AMERICAN auto sales hit their highest level in 16 months in December, it was revealed yesterday.
The figures surpassed expectations and marked the end of a strong year for the formerly troubled industry.
Economists had predicted sales of 12.3m, yet the annual sales rate for December jumped above 13m, according to initial data from major automakers.
US vehicle sales rose more than 11 per cent in 2010, reversing a four-year slide. The figures are a snapshot of consumer demand and bode well for the economic recovery in the new year.
The previous decline in the industry had ended in controversial government bailouts for GM and Chrysler.
Ford, however, avoided a bailout. Car makers now believe that sales for 2011 can also exceed 13m.
“It was stronger than we thought,” commented Ford’s George Pipas on the results.
And there was also good news for US manufacturing, as factory orders rose 0.7 per cent in November.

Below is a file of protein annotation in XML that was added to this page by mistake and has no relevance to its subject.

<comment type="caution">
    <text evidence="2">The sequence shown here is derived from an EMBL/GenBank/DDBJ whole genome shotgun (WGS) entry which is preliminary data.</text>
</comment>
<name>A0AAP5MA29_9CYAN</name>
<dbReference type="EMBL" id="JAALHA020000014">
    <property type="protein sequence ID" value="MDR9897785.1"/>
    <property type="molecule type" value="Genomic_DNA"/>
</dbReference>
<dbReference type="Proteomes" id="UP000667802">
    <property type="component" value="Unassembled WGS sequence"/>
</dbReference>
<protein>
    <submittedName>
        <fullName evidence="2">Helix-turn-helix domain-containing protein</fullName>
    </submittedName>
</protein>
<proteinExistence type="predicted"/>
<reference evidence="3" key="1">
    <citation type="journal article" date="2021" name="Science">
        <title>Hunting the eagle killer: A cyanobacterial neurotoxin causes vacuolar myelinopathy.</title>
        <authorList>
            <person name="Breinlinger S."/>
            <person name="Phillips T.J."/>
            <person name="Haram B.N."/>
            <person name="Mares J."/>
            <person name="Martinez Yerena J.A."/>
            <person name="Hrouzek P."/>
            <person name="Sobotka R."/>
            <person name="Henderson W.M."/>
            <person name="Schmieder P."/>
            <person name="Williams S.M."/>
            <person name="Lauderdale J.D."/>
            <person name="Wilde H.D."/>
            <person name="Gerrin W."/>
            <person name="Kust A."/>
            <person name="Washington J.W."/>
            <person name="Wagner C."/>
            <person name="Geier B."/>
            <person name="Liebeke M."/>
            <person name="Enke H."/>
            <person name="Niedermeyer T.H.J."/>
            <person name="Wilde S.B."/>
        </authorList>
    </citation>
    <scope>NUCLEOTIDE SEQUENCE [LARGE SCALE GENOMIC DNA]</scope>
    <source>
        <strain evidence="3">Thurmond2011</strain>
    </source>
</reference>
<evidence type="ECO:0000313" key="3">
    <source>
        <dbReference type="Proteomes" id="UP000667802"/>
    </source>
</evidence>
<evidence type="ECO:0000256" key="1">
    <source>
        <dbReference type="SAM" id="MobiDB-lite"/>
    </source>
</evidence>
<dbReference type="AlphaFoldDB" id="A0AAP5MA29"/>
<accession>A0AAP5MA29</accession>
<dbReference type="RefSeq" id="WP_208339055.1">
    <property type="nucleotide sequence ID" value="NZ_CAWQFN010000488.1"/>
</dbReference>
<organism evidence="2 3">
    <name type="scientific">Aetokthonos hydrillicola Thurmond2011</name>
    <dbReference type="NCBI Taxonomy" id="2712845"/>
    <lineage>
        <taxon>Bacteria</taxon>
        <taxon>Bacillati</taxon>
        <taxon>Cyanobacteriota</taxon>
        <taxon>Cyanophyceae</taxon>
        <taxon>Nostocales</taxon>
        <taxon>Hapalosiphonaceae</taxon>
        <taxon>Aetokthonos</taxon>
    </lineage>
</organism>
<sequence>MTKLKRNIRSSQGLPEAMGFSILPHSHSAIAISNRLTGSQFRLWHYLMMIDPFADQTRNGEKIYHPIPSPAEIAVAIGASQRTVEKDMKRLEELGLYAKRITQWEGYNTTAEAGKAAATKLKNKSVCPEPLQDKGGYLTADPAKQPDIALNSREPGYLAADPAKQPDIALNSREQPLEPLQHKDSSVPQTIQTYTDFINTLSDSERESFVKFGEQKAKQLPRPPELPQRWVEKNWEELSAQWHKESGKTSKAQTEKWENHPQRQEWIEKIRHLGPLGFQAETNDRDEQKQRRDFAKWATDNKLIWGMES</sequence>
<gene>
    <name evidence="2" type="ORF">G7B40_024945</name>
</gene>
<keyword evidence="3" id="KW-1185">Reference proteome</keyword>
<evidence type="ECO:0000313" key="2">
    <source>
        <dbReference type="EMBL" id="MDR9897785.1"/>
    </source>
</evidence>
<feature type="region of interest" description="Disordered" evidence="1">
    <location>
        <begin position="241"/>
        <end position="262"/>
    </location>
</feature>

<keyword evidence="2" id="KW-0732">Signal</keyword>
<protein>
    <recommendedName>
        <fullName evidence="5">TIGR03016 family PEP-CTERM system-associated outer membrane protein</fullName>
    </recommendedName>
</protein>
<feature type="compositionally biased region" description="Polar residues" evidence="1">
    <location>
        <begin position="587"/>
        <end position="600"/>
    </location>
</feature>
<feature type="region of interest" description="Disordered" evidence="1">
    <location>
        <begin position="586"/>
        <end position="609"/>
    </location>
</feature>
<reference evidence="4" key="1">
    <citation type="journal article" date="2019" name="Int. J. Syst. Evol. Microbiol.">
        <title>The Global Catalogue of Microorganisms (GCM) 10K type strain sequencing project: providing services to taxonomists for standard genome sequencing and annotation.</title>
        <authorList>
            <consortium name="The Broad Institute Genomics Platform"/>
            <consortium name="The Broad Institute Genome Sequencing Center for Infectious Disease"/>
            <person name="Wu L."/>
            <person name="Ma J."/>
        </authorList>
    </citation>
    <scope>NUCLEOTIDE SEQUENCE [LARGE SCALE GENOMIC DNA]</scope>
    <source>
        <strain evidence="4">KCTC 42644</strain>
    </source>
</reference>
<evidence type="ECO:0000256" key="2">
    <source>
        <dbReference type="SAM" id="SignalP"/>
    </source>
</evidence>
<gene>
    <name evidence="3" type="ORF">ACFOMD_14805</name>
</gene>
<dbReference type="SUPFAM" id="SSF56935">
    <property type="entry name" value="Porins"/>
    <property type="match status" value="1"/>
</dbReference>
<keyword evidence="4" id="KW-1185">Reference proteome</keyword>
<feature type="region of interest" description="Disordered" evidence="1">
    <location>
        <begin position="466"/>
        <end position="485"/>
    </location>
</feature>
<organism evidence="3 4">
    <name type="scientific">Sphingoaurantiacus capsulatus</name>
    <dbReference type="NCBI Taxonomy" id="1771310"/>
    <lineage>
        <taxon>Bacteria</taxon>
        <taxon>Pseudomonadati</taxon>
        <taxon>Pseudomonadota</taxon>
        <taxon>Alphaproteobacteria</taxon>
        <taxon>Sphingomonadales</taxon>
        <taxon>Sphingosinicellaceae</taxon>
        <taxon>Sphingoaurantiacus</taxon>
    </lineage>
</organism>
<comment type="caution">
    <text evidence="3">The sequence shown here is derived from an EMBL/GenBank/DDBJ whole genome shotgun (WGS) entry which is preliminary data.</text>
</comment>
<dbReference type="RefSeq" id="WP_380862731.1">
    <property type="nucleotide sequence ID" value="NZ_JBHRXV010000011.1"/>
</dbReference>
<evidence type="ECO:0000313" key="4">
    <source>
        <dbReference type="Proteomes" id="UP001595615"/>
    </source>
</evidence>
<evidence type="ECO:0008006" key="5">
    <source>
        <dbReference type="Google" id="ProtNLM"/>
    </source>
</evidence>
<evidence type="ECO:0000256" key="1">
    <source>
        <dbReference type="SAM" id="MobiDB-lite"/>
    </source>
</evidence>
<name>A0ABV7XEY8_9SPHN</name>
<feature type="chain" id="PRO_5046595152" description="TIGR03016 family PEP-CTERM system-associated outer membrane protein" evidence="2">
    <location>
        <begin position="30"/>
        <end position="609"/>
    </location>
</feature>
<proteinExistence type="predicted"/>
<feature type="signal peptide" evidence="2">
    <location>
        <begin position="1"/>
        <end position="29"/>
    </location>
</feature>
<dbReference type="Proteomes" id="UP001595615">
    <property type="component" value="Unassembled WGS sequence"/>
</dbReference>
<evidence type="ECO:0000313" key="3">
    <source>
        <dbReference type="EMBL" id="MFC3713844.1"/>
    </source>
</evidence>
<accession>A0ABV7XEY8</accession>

Orders excluding transportation recorded their largest gain in eight months, fueling dollar buying versus the euro.
The result surprised analysts who had expected orders to either level out or actually decline, after orders fell by 0.7 per cent the previous month.
FAST FACTS | US AUTO SALES
General Motors annualised sales rose 7.5 per cent in December.
Ford sales increased by 6.7 per cent over the same period, while shares rose by over 70 per cent.